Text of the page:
Digitally Mapping Kamau Brathwaite’s Caribbean Cosmology

  1. 1. Conor Tomás Reed

    Graduate Center of the City University of New York (CUNY Graduate Center)

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As a project in Kelly Baker Josephs’ Spring 2014 “Digital Caribbean” seminar at the CUNY Graduate Center, I began to create a public Google Map of Kamau Braithwaite’s 1996 essay “Note(s) on Caribbean Cosmology”: ( This map gathers examples from around the Digital Caribbean diaspora of the twelve inter-related parts of Braithwaite’s essay―nommo, ananse, santería / vodoun / pocoma nia, myal / obeah, divination, carnival, jouvert, gere, asafo, rites of passage, atumpan, and nam―with textual quotations. As this map is an ongoing interactive project, I aim to crowd-source further “cosmology location” input from diverse communities that live around the world, especially those self-identified as Caribbean. Building on Brathwaite’s ideas alongside other writers like Antonio Benitez-Rojo and Stuart Hall, I chart how the Caribbean’s physical space interweaves diverse cultures, as it pivotally influences cultures outside of its immediate geography. This project presents different forms of these elements as circulated in the digital realm―prose, poetry, video, music, photography, visual art, and dance. I see this project as faithful to Brathwaite’s own kind of multi-media cultural-historical production. The essay “Note(s) on Caribbean Cosmology” itself could be read as a kind of unique computer code, or assemblage of curious directions. If we take Brathwaite’s essay’s careful attention to historical elisions seriously, we may find a dearth of online examples from certain parts of the cosmology, and certain positions in the Caribbean. Brathwaite explicitly identifies which parts of the cosmology have been bastardized, secreted away, or altered to fit new conditions. From Brathwaite’s description of these cosmological elements, they seem to simultaneously co-exist, as well as historically build on one another. This project’s mapping platform can show the trans-temporal and spatial design of his essay, while also visualizing what parts of these histories are still omitted online.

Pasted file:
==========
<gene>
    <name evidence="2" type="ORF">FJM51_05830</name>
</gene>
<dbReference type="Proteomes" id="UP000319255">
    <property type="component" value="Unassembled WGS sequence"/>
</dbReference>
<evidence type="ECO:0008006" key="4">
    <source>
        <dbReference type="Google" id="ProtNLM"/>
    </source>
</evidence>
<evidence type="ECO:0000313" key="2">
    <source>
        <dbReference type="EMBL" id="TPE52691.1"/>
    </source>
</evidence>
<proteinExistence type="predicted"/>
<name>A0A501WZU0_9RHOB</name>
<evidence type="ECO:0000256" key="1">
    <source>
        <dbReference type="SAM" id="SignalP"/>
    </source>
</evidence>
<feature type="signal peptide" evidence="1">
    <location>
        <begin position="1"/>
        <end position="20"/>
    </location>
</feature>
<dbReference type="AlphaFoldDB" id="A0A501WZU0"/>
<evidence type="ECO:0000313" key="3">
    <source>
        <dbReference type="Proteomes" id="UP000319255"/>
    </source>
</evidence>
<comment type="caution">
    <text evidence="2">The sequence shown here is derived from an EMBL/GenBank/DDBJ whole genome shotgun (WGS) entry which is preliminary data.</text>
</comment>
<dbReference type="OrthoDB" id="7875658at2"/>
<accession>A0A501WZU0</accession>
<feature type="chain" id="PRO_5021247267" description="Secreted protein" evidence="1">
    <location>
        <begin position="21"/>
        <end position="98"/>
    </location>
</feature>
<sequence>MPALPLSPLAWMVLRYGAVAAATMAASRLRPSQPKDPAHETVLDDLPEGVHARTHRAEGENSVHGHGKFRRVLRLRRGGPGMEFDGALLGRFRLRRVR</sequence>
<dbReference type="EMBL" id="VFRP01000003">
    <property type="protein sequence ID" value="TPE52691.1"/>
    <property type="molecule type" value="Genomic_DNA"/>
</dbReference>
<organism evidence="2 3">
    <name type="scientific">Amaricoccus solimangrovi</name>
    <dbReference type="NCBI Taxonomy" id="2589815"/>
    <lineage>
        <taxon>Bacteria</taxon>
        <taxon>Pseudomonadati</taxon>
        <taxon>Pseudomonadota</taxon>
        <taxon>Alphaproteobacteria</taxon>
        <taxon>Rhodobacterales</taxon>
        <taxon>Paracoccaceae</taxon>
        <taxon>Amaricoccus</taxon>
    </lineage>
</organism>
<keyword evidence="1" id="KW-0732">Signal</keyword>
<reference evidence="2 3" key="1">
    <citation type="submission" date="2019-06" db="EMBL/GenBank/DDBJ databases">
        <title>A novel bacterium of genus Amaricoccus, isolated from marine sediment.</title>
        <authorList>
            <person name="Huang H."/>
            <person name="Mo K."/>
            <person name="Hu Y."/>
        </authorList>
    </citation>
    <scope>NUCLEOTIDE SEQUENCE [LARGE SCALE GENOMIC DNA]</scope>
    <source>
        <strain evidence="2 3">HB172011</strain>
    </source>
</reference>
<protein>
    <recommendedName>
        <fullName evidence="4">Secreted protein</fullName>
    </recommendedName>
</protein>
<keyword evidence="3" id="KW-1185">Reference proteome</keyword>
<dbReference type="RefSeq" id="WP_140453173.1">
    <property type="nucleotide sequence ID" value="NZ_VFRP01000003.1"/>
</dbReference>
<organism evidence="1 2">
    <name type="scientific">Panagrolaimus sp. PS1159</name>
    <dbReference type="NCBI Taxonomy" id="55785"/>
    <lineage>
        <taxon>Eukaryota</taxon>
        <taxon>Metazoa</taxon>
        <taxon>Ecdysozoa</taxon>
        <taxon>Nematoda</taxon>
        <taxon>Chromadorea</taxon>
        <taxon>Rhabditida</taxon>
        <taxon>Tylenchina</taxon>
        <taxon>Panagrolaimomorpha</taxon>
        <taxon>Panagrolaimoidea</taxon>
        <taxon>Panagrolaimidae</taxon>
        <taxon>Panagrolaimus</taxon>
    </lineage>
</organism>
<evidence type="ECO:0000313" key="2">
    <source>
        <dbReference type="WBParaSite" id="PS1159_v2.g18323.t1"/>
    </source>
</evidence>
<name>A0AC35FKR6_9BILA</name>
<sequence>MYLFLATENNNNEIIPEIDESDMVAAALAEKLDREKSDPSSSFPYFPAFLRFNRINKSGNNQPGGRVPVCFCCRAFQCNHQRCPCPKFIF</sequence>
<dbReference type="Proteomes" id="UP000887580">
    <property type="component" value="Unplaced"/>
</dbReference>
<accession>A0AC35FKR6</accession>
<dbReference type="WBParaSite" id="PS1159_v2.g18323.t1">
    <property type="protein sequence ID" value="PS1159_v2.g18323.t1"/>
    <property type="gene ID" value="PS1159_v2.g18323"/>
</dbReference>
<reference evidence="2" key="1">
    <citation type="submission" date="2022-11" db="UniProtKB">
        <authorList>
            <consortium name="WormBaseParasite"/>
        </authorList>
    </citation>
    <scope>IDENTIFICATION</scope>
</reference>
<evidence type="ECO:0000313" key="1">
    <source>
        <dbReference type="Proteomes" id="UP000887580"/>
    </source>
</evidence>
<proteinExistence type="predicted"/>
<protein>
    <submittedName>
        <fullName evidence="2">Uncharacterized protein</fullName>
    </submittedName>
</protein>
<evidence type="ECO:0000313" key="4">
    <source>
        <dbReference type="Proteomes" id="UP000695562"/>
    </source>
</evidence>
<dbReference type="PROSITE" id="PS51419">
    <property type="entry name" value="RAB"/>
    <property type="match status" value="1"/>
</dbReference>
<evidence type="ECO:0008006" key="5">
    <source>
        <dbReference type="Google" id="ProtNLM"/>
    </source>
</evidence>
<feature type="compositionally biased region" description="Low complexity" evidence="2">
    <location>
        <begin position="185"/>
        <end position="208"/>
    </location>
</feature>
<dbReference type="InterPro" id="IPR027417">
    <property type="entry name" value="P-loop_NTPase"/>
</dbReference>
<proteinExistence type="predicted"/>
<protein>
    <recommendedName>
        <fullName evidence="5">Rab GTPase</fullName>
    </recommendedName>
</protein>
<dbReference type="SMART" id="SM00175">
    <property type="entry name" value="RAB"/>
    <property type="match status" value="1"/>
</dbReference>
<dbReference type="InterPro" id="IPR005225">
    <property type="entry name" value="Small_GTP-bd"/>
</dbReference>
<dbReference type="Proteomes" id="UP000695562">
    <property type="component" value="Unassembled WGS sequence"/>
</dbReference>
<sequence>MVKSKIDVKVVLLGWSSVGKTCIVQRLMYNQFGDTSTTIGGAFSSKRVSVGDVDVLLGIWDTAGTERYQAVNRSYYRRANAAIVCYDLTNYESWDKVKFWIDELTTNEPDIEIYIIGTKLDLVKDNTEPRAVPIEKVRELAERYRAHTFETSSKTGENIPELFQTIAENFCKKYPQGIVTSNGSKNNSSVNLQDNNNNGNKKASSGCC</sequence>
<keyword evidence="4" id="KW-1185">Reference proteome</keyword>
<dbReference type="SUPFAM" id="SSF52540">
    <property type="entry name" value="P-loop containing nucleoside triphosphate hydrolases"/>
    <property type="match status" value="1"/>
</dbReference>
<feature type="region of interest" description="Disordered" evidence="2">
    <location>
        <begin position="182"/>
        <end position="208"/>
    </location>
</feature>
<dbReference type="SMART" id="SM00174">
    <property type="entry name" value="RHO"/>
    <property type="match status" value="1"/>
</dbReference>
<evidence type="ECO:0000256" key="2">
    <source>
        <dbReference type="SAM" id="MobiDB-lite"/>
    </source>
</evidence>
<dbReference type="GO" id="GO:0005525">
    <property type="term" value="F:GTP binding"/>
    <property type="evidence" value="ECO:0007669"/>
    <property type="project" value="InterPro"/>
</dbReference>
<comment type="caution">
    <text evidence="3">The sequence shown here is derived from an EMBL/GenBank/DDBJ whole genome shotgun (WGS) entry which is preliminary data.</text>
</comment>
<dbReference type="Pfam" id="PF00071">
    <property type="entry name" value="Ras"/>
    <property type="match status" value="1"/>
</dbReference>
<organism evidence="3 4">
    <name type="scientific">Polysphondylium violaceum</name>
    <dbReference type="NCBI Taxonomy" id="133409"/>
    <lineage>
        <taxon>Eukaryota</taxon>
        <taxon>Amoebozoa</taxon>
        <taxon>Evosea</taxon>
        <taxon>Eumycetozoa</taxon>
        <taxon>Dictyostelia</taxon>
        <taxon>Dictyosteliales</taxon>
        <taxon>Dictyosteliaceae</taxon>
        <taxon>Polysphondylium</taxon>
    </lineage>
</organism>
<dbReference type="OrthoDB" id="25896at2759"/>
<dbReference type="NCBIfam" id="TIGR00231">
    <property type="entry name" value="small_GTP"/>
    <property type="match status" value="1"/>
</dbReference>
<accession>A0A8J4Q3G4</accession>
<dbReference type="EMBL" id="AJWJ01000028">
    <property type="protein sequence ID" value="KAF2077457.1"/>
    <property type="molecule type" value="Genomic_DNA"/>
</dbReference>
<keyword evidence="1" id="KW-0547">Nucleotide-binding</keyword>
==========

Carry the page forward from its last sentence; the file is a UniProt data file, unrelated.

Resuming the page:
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Conference Info

In review

Caribbean Digital - 2014

Hosted at Barnard College, Columbia University

New York, New York, United States

Dec. 4, 2014 - Dec. 5, 2014

31 works by 38 authors indexed

Series: Caribbean Digital (1)

Organizers: Caribbean Digital

  • Keywords: None
  • Language: English
  • Topics: None